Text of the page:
J. Patrick Sutton Cases & Issues Blog

The Fundamental Flaw with HOA's

The governing documents (CC&R's -- covenants, conditions, and restrictions) and governing laws for the running of homeowners associations (HOA's) are too legalistic, abstruse, and technical for non-lawyers (i.e., your neighbors) to understand and enforce. That's why lawyers and property managers are getting rich at the expense of homeowners stuck with HOA's. We elect local governments and hire local officials to handle the complexities of property rights. HOA's should handle parties, beautification, and gripe sessions, not foreclosures and restrictions on others' freedoms.
HOA's are far too complex for your neighbors to run. That's why they don't!

When I was a kid growing up in a subdivision near Dallas in the early 1970's, the neighborhood busy-bodies got together and formed a "Neighborhood Association." The NA did some cool things, usually involving ice cream being served out at the park. Sometimes, it got involved in lobbying the city or county to fix something or beautify something. That was all very nice.

As the building industry increasingly created planned subdivisions for most new housing, the gentle idea of a "neighborhood association" morphed into a more specific "homeowners' association," with certain quasi-government duties devolving upon such groups. (Evan McKenzie's superb book Privatopia provides a nuanced history and discussion of all this.)

Now, HOA's are the rule in new subdivisions, and these organizations often command a great deal of authority over individual property owners' use and enjoyment of their properties.

Concomitantly, an army of lawyers and professional property managers has more or less seized control of the HOA system. Why? Because doing so creates a fee machine for these professionals. Since HOA's levy assessments upon property owners, and since a $10,000 attorney fee doesn't look so bad when allocated to hundreds or thousands of people at a bit per month, it's straightforward to rig up a scheme whereby HOA specialists maintain a private fiefdom of fee generation.

I won't go into the details of how this happens. But there is a fundamental flaw in the HOA concept that practically demands the result that a group of legal and property management specialists will grow rich on HOA's.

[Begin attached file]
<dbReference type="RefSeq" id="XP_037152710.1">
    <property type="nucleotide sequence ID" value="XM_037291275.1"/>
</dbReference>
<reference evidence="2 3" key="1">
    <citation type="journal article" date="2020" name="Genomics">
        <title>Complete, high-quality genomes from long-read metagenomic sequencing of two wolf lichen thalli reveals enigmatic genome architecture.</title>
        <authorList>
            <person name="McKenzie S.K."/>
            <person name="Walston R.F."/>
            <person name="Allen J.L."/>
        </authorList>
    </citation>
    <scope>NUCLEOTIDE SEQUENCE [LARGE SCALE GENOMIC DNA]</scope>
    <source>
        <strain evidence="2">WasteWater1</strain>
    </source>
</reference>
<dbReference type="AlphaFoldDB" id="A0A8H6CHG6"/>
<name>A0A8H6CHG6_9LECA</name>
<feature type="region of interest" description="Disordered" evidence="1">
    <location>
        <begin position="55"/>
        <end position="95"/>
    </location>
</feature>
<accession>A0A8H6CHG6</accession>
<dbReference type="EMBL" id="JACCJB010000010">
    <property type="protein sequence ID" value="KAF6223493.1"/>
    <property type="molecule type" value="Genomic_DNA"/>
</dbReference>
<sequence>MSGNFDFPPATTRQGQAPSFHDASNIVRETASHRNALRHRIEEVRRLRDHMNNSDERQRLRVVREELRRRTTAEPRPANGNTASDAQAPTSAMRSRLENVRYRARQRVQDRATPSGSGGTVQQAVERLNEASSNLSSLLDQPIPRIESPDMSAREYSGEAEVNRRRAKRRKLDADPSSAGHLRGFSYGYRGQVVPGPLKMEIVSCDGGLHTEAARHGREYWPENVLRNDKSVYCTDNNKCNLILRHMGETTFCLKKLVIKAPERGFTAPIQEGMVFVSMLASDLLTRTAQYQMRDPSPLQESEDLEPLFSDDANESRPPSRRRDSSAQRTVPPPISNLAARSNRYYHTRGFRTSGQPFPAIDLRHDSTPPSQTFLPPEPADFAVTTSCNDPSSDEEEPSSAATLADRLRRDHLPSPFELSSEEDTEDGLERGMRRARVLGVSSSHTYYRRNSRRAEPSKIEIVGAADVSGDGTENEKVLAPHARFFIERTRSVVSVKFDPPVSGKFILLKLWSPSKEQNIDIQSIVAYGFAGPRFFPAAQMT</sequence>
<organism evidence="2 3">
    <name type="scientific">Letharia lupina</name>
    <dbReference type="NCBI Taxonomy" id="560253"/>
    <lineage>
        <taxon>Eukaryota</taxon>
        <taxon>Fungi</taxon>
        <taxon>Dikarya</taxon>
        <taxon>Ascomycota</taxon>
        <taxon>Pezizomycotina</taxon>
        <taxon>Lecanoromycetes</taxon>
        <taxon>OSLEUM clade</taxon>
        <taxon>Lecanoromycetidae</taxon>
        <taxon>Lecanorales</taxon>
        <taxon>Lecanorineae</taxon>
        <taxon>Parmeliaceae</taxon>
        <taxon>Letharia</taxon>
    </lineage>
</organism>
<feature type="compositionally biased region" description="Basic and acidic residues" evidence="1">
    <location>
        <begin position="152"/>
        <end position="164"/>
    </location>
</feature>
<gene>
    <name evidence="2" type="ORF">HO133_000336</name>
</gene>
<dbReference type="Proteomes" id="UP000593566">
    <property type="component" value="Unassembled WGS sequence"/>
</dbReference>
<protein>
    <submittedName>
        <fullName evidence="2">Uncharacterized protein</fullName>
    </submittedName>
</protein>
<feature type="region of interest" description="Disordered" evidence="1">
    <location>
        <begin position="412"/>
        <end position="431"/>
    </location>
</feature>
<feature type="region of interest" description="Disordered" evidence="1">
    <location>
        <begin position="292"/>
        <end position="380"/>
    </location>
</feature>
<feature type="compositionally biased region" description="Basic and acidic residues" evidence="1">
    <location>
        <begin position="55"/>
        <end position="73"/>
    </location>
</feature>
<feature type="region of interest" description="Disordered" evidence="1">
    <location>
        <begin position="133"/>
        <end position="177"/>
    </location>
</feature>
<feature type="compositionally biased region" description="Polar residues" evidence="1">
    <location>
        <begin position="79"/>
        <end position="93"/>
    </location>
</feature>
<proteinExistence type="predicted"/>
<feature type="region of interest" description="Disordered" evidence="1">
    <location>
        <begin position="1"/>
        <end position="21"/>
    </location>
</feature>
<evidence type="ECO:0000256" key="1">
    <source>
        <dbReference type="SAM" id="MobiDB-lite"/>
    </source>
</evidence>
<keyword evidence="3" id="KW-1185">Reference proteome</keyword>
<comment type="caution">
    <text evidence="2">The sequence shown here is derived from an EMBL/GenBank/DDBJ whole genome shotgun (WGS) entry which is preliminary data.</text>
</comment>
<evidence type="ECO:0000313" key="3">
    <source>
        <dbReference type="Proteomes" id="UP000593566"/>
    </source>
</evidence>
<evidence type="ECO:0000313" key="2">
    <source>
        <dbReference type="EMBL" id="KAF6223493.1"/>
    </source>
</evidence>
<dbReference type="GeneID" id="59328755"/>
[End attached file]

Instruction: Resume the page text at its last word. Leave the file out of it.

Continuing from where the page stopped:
The flaw is that the covenants, conditions, and restrictions ("CC&R's") that govern HOA's are highly technical legal documents that non-lawyers (and many lawyers, for that matter) cannot understand. Your busy-body neighbors may be drawn to running the HOA because they have axes to grind, but don't kid yourself: they require lawyers and property managers to explain how to run things. Every time an HOA board member takes a significant action, professional fees are generated.

A lot of frustration gets directed at those who serve on HOA boards, and often rightly so. But the annoying lady who patrols the 'hood looking for CC&R violations would literally be nothing without the machinery of the legal system behind her. In Texas, not just the CC&R's, but also the Texas Property Code, are complex and pro-HOA.

I fight on behalf of HOA's seeking to downsize and simplify, and on behalf of victims of HOA abuse. But I, too, make fees from that. It seems to me wrongheaded from the start that complex legal instruments are given over to neighborhood groups to interpret and enforce. We build local governments and hire public officials for just these reasons: helping us manage the complexity of life in an ownership society.
J. Patrick Sutton Cases & Issues Blog